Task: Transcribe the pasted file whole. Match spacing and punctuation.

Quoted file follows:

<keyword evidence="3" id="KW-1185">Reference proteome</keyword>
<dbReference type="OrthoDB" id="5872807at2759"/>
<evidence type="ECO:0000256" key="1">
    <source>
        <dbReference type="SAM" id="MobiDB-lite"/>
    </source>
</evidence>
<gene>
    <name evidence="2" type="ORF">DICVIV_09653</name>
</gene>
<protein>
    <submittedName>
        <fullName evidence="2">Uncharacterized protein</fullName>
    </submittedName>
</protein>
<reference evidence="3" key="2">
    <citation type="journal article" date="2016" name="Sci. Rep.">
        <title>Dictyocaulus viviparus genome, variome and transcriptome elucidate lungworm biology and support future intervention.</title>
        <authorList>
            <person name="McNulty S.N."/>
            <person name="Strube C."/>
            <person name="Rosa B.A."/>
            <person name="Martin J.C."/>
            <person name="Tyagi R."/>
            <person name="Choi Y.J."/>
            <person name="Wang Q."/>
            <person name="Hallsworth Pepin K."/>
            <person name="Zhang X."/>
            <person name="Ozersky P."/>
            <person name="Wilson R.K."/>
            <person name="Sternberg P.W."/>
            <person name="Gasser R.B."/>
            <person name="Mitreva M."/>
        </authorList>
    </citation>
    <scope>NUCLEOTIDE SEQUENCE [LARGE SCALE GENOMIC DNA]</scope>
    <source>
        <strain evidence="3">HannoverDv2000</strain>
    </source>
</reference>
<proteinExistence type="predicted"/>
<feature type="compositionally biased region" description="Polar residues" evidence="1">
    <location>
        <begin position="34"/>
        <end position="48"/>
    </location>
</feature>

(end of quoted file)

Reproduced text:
<keyword evidence="3" id="KW-1185">Reference proteome</keyword>
<dbReference type="OrthoDB" id="5872807at2759"/>
<evidence type="ECO:0000256" key="1">
    <source>
        <dbReference type="SAM" id="MobiDB-lite"/>
    </source>
</evidence>
<gene>
    <name evidence="2" type="ORF">DICVIV_09653</name>
</gene>
<protein>
    <submittedName>
        <fullName evidence="2">Uncharacterized protein</fullName>
    </submittedName>
</protein>
<reference evidence="3" key="2">
    <citation type="journal article" date="2016" name="Sci. Rep.">
        <title>Dictyocaulus viviparus genome, variome and transcriptome elucidate lungworm biology and support future intervention.</title>
        <authorList>
            <person name="McNulty S.N."/>
            <person name="Strube C."/>
            <person name="Rosa B.A."/>
            <person name="Martin J.C."/>
            <person name="Tyagi R."/>
            <person name="Choi Y.J."/>
            <person name="Wang Q."/>
            <person name="Hallsworth Pepin K."/>
            <person name="Zhang X."/>
            <person name="Ozersky P."/>
            <person name="Wilson R.K."/>
            <person name="Sternberg P.W."/>
            <person name="Gasser R.B."/>
            <person name="Mitreva M."/>
        </authorList>
    </citation>
    <scope>NUCLEOTIDE SEQUENCE [LARGE SCALE GENOMIC DNA]</scope>
    <source>
        <strain evidence="3">HannoverDv2000</strain>
    </source>
</reference>
<proteinExistence type="predicted"/>
<feature type="compositionally biased region" description="Polar residues" evidence="1">
    <location>
        <begin position="34"/>
        <end position="48"/>
    </location>
</feature>